Mumbai’s famous Kaali Peeli taxis, the Premier Padmini cars that dotted its streets for decades, finally drove into history books on Monday.
The government of Maharashtra has called for these iconic taxis to end their life on the roads of the metropolis as the state does not permit cars older than 20 years to be on roads. These beloved yellow-topped black taxis, which have been an integral part of the city’s culture, are set to leave the show, even though many Mumbaikars admitted they were going to miss them.
Recently the government also discontinued the city’s iconic double-decker buses that had been a familiar presence for over 15 years. Now, with these taxis, which found their way into the hearts of Mumbaikars, also being discontinued, this decision of the government has upset a lot of people in the financial capital of India.
The ubiquitous taxis originated with the rise of the popularity of the Fiat 1100 Delight sedan. Following this, they then transformed into the Premier President and finally became the iconic Padmini in 1974. Over the years, these vehicles became much more than just modes of transportation. They played a pivotal role in the livelihoods of many. The Walchand Hirachand family, who owned Premier Automobiles Ltd., provided these at reduced prices, becoming a source of income for those who migrated to Mumbai in search of employment.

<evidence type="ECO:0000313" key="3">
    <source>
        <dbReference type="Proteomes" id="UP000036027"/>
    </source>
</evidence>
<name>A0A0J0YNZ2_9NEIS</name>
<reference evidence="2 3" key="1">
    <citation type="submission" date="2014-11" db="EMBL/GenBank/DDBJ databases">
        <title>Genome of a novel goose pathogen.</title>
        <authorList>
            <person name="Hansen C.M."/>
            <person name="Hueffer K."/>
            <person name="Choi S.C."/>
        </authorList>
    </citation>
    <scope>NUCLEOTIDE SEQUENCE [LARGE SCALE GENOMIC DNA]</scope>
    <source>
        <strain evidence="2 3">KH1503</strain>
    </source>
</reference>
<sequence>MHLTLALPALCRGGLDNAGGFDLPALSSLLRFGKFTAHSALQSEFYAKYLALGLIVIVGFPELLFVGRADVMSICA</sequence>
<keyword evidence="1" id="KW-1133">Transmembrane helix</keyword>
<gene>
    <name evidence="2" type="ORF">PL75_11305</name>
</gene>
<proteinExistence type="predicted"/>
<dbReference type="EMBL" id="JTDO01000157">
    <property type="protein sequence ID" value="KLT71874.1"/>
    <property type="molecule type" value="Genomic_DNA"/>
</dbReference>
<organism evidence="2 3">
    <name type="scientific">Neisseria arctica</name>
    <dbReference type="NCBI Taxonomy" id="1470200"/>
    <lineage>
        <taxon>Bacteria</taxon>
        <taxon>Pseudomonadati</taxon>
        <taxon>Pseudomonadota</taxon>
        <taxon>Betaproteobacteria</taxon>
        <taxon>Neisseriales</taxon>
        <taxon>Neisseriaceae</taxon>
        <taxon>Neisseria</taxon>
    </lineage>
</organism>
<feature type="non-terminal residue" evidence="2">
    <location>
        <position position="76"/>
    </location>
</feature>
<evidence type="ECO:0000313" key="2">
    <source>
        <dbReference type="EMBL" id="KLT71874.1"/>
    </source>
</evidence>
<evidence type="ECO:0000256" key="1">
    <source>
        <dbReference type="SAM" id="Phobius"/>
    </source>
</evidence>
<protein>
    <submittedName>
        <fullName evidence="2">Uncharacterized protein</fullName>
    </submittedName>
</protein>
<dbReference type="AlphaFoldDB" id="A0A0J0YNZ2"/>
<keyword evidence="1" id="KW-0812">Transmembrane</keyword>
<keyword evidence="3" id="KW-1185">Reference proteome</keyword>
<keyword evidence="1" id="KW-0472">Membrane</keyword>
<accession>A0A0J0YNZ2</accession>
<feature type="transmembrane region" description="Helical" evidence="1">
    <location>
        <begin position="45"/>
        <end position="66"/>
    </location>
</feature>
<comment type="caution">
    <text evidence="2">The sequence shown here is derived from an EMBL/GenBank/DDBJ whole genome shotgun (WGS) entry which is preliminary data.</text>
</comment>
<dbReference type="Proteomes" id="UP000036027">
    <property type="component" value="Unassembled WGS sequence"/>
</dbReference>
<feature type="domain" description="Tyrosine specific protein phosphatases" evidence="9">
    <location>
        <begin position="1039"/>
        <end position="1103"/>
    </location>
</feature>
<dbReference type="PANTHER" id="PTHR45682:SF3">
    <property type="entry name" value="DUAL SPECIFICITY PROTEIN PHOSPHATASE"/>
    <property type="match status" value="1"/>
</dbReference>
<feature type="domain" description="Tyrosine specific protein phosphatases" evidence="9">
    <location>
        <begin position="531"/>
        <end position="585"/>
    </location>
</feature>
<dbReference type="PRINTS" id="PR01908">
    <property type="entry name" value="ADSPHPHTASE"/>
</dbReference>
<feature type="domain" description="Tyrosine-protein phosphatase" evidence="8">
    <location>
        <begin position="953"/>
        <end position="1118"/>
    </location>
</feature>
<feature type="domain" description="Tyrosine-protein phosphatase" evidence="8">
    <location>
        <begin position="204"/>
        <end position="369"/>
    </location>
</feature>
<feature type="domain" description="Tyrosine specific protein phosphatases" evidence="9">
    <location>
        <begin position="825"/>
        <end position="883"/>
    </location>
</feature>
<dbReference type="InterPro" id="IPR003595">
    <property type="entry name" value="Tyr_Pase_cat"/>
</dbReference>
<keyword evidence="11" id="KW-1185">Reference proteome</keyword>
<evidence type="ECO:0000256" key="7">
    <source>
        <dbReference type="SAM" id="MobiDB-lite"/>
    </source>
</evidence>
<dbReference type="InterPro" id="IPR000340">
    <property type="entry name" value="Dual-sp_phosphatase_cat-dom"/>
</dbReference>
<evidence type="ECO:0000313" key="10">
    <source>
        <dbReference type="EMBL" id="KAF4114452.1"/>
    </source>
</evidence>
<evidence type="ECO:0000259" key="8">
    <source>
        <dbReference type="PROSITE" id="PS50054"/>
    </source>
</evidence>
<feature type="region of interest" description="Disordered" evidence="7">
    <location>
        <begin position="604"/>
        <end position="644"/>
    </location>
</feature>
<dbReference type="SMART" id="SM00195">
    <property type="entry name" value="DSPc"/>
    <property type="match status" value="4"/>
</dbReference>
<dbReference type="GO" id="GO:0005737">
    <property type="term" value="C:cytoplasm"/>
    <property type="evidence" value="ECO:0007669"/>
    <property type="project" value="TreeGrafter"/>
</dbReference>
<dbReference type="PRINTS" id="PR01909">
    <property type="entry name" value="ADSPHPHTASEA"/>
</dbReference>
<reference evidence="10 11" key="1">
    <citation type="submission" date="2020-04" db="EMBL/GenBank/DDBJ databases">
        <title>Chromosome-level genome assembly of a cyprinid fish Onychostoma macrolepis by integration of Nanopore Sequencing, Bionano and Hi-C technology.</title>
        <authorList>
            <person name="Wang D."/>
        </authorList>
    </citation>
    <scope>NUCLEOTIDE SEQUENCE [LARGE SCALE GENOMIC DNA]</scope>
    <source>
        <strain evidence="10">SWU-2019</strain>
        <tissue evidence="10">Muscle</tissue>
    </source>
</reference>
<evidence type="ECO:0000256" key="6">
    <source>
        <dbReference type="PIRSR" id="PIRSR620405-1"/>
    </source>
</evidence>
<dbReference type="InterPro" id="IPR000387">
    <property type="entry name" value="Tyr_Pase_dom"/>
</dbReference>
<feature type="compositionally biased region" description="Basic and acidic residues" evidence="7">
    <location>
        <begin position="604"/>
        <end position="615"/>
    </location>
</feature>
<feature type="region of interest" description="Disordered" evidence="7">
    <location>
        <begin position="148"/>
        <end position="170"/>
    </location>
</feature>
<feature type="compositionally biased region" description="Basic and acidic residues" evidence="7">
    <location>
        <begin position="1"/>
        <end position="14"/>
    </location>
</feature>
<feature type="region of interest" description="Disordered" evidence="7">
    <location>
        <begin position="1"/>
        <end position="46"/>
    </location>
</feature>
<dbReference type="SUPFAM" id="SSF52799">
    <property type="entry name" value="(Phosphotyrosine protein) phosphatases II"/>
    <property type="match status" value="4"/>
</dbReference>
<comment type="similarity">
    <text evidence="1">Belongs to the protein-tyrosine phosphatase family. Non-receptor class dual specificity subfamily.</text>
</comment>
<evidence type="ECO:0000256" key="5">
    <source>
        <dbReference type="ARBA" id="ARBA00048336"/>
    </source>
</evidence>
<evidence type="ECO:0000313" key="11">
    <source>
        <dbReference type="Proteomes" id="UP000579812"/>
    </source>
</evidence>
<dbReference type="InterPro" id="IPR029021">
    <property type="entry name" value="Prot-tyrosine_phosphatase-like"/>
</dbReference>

Later in the journey of these taxis, when petrol prices soared in the country, Premier Automobiles responded by releasing the first diesel-powered Padmini cabs. These more economical taxis continued serving the city until the 2020s, despite the manufacturing halt in 2001.
AL Quadros, President of Mumbai Taximen’s Union, made a plea to the government to preserve a few of these iconic taxis. However, the likelihood of the government accepting this request is very unlikely. Apart from this, most of the taxi drivers who drove these are not happy with the decision. Most likely, these drivers will now be making their switches to newer vehicles to continue their livelihood.